The spit turns slowly over the Social Security roasting fire but there is no whimpering from the children being cooked. Yet.
Jonathan Swift’s Modest Proposal (one of English literature’s great satires) for preventing the children of poor people in Ireland from being a burden to their parents or their country, and for making them beneficial to the public was: to eat them.
Our problem is almost precisely the reverse. We have too much food, as Mrs. Obama reminds us, and we have too few children: too few to guard the gates of Western civilization, too few to pay the bills coming due for the welfare state, primarily for Social Security and Medicare.
What to do? Two facts deserve our preliminary attention.
One. In the 2004 presidential election (a more typical election than the 2008 election) only 17 percent of the 18 to 29 year olds voted, meaning 83 percent didn’t bother to vote. That’s called potential.
Two: The youngest voters haven’t, recently, seemed to care much about even issues that directly affect them. When was the last time you heard about a student movement? Why is it, for example, that young people don’t lobby and vote to make the drinking age 18, which it was in many places until 1984? Perhaps buying alcohol with a fake ID out the back door stimulates sophistication, but it tends to stultify the exercise of civic responsibility.
Grownups may think that presidential elections are about important issues, but it’s not obvious that the kids care about policies at all. Oh, yes, they get caught up in the hoopla of a presidential campaign. But do they think that the policies a president will pursue will actually affect them?
If young people really cared about public policy, they would be frantic about the financial state of the country. Debts are piling up higher than the Washington Monument and they are being set up to pay them off. Yet not a single college student — that we know of — has let out a whimper.
But can the older folks count on the continuing civic lassitude of the young? We don’t know. But we do know that the current fiscally absurd Social Security scheme might not survive the kids’ discovery of democracy’s power. The fact is, the kids in America are being had, even as the poor citizens of the Arab states, whom we have been watching on television in recent months, have for so many years, decades even, been had.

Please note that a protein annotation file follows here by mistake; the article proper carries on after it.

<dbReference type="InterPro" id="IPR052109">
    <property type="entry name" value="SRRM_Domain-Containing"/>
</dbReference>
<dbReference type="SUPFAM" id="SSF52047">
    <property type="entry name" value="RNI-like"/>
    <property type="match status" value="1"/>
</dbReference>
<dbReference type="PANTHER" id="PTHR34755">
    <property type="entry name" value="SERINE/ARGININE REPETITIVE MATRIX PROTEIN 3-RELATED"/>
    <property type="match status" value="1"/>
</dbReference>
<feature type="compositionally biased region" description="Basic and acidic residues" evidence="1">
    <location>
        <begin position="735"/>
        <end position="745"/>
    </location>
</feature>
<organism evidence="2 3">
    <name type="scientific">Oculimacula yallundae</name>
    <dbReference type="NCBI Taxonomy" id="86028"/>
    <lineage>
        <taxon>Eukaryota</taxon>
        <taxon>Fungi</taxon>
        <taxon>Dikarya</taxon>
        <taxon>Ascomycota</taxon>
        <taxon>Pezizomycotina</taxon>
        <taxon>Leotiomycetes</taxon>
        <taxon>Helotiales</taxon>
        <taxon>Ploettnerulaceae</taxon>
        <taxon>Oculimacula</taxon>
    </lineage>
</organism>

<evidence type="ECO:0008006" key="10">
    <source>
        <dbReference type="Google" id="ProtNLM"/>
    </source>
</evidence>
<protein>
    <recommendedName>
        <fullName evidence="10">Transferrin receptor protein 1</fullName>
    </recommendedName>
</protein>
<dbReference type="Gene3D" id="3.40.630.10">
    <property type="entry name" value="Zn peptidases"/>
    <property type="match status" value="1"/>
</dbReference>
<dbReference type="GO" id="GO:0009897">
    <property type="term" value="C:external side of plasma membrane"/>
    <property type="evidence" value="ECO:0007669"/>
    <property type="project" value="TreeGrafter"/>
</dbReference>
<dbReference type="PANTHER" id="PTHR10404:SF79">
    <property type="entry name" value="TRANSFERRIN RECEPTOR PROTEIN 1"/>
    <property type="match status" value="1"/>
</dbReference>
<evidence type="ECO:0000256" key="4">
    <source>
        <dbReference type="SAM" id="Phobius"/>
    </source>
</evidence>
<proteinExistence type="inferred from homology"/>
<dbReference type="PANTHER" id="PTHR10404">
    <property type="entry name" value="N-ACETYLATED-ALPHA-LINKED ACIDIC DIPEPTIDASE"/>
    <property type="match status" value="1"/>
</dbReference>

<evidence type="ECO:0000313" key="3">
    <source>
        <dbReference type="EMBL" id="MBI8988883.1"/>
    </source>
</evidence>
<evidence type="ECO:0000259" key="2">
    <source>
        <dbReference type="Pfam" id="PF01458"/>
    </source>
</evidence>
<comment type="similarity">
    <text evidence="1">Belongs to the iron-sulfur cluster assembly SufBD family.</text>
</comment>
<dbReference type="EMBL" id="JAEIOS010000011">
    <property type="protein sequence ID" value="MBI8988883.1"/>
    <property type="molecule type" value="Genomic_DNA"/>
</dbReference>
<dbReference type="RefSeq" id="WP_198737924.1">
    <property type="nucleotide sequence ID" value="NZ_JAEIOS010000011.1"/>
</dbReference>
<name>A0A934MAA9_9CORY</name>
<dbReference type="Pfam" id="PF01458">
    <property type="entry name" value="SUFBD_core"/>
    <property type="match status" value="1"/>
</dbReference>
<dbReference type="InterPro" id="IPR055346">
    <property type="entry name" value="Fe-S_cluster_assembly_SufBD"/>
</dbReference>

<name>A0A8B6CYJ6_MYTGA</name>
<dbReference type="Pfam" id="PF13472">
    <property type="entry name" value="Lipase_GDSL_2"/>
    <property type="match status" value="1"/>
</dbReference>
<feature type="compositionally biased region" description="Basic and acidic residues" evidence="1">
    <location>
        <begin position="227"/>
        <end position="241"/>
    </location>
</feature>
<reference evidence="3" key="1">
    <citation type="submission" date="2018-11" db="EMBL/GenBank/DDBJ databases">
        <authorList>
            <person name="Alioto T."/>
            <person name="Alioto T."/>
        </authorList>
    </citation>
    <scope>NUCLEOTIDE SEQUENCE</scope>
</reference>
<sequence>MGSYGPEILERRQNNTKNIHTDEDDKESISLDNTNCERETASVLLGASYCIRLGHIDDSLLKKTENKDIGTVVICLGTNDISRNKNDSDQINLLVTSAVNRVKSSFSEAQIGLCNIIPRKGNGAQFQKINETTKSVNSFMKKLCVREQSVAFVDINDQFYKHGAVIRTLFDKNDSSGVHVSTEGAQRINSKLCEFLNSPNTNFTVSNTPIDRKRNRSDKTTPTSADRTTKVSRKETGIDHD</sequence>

One thing is clear: in order to “fix” Social Security, we will have to recruit the young and assign to them the following tasks: pay more and retire later. But what’s in that fix for them?
Not a lot. At least, not a lot compared to the alternative, a privatized Social Security system.
Both skeptics and Progressives (aka liberals) will vehemently oppose privatization of Social Security, the skeptics because they fear it won’t work, the Progressives because they fear it will.
But of course it will work. It is working, in Chile. Workers there have been getting rich on their social security accounts since 1981.
Why don’t we privatize our Social Security system? Because if today’s young people were released from the bondage of Social Security, who would pay into the system the funds necessary to provide the benefits promised to today’s retirees? As everyone is finally discovering, Social Security is not a lock box. The money flows out in benefits as fast as — actually, starting last year, faster than — it is paid in in taxes. Legislators call that a pay-as-you-go scheme.
Prosecutors call it a Ponzi scheme. The young are like Bernie Madoff’s clients. Or like pigeons, a term given to investors duped into supporting a theatrical enterprise that the insiders have come to realize will flop financially. Like, say, Springtime for Obama in Balanced Budget Land.
The dirty big secret of Social Security reform is that it depends on keeping the young as conscripts in a Ponzi scheme. Where’s the morality in that — in an enlightened Western democracy?
The answer to that question may be that the government promised — well, sort of: see the story of Ephram Nestor here — the older folks (whom Time magazine in 1988 dubbed the “Greedy Geezers”) that they would receive Social Security benefits when they retired, and it would be immoral not to honor that promise.
But that is a moral claim that may have to give way to a new democratic imperative in the coming years if the young decide that being roasted on the Social Security spit like pigeons no longer appeals.
Daniel Oliver is a Senior Director of White House Writers Group in Washington, D.C., and Editor of The Conservative Agenda Project. He served as Chairman of the Federal Trade Commission under President Ronald Reagan.
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